Shooting for a dream
Updated: 2011-07-15 07:38
By Zheng Jinran (China Daily)
BEIJING - Qi Baosong says he likes fishing so much that he can sit through a morning motionlessly waiting for a fish to take his bait.
Qi Baosong, 25, who won a medal at the 10th Military and Police Sniper World Cup, tries out a sniper rifle with his teammate at the headquarters of the Beijing SWAT team on June 23. Dong Shibiao / for China Daily
And from that hobby, he has learned the value of two attributes that now stand him in good stead in his work as a professional sniper: patience and concentration.
As a college graduate majoring in sanshou, a Chinese combat sport, he became inured to the stresses that arise during conflict and, as a result, can now remain calm during emergencies.
That, too, has contributed to his success as a sniper.
"Snipers must be patient and quick to respond," said Qi, who has been training for his profession since 2007, a year after he graduated from Beijing Sport University and joined the Beijing Special Weapons and Tactics (SWAT) team.
Through that work, the 25-year-old shooter became the first Chinese to take second place in the individual all-round competition in the recent 10th Military and Police Sniper World Cup, a three-day competition that was held in Budapest, Hungry. This year the event attracted 118 participants from the United States, Germany, the United Kingdom and 16 other countries.
In one remarkable feat of marksmanship, Qi managed to slice a 5.8-millimeter bullet in half by shooting it into a thin blade that was placed 60 meters away. Making the feat even more impressive was the fact that he had only 10 seconds to prepare for the shot.
Of the 40 competitors in his group, only a third hit the blade. And they used bullets of a larger caliber.
Qi, who is a newcomer to the competition, said he would remain calm before each game, even when competition organizers would wait until 10 minutes before a test of their skill began to tell them to get ready.
"That was probably because they wanted to simulate what it is like in real life," Qi said. "A sniper, most of the time, has to respond on short notice.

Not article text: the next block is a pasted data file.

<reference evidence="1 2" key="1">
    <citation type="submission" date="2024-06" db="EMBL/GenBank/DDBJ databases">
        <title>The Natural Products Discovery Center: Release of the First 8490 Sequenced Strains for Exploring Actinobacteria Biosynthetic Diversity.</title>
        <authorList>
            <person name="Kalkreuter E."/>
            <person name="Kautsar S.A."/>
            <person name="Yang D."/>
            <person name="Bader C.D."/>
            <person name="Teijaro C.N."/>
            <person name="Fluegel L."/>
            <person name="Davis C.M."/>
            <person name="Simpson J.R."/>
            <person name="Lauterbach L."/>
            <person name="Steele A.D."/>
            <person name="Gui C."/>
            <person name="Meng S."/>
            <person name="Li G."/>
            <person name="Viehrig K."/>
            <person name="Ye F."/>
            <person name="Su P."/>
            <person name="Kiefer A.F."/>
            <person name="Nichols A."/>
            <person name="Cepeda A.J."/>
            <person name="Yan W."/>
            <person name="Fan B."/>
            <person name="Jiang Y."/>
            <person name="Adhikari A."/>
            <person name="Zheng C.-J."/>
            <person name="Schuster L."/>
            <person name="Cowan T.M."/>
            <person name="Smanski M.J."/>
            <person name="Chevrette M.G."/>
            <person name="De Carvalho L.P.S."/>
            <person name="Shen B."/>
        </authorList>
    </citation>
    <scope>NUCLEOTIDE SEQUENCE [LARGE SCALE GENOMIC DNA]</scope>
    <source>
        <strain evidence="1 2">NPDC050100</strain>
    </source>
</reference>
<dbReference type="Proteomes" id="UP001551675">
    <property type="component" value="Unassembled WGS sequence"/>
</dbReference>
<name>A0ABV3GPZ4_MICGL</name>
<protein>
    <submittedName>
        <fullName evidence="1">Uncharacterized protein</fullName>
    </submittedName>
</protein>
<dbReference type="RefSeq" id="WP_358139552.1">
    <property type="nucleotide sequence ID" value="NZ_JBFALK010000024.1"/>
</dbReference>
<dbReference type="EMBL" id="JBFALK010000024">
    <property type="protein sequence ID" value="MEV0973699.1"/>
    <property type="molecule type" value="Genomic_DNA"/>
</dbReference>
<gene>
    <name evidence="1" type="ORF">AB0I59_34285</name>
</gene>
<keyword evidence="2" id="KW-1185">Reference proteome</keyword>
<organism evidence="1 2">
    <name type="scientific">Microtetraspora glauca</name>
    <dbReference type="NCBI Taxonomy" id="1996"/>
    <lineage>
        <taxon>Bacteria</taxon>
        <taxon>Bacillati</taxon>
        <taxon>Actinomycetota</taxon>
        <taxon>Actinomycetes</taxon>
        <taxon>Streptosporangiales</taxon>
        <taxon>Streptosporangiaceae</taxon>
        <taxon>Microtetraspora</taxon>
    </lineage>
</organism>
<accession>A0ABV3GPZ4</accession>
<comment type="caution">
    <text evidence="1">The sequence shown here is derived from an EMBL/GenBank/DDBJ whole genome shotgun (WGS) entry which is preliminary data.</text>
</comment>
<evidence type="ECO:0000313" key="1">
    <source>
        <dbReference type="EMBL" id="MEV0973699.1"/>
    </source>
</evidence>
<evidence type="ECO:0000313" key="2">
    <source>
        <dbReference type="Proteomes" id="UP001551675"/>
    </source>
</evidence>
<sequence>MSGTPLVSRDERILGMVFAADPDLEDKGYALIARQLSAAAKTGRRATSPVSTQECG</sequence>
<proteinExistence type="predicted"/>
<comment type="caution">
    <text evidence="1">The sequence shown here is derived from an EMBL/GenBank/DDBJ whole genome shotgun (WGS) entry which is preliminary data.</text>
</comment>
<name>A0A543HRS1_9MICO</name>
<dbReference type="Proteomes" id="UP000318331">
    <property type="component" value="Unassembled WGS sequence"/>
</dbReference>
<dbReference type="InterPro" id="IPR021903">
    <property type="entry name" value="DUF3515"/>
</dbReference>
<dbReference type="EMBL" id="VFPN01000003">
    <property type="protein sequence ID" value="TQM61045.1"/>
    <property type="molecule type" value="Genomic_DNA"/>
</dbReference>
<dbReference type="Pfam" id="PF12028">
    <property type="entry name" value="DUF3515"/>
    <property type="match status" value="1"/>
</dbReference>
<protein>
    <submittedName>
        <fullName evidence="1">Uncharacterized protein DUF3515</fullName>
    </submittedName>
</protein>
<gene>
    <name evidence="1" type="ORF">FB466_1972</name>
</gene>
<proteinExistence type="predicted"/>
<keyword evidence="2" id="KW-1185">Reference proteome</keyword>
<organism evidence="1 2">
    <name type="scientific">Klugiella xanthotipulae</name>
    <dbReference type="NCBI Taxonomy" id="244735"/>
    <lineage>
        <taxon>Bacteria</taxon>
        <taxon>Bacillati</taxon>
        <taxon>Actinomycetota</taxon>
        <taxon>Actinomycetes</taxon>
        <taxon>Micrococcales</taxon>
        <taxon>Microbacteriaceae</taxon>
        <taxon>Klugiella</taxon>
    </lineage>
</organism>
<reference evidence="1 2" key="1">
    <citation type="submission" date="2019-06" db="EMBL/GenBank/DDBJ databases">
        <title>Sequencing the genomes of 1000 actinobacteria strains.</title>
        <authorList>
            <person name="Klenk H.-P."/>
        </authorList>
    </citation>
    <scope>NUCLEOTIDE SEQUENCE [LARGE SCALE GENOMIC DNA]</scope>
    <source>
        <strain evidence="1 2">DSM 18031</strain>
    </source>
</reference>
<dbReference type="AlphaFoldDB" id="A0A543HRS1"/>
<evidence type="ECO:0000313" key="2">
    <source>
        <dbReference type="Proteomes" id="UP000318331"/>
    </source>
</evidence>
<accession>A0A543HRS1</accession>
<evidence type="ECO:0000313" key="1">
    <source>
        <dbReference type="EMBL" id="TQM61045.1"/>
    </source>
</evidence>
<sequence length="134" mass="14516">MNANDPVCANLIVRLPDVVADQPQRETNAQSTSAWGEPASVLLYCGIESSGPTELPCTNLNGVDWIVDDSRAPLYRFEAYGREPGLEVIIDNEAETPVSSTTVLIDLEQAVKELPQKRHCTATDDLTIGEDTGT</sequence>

"Anyway, we are trained not only for competitions but to protect the public's safety."
The Beijing SWAT team was formed in 2005 and charged with rescuing hostages, combating terrorism, serving arrest and search warrants and undertaking other work meant to maintain social stability.
The team now has about 1,000 members.
Qi said joining the SWAT team let him fulfill a long-held aspiration. When still a child, he had dreamed about becoming a police officer.
Because of the training in kungfu he underwent at college and his successful forging of a strong will and a calm temperament, he was selected as a sniper in the SWAT team's Blue Sword Commando Unit, an elite force, in 2007.
Like many others who obtained most of their knowledge of snipers from films, Qi said he thought of the profession as being both mysterious and alluring. Snipers, he explained, "are called by numbers instead of names".
"But after becoming one of them, I can tell you that being a marksman is actually very lonely and tedious," Qi said.
To be consistent in the performance of their duties, snipers must possess extraordinary powers of concentration, Qi said. And they cannot have that without regular and intense practice.
Qi said he and his 100 or so colleagues undergo strict training every day. In the morning, they march for two hours in the countryside and then follow that with six hours of shooting.
"In fact, we have to be on standby 24 hours at a stretch, ready to respond to any emergency," Qi said.
Qi has been sent on several missions but has never fired a shot during one.
"If we're negotiating with a kidnapper, for instance, we usually go out first and wait," Qi said. "If the talks work, we come back."
That is not to say Qi has not had opportunities to show off his marksmanship. He said he often plays war games in the field with friends.
"Usually, I play by myself against many opponents," Qi said with a smile. "Without exception, I dispatch them all."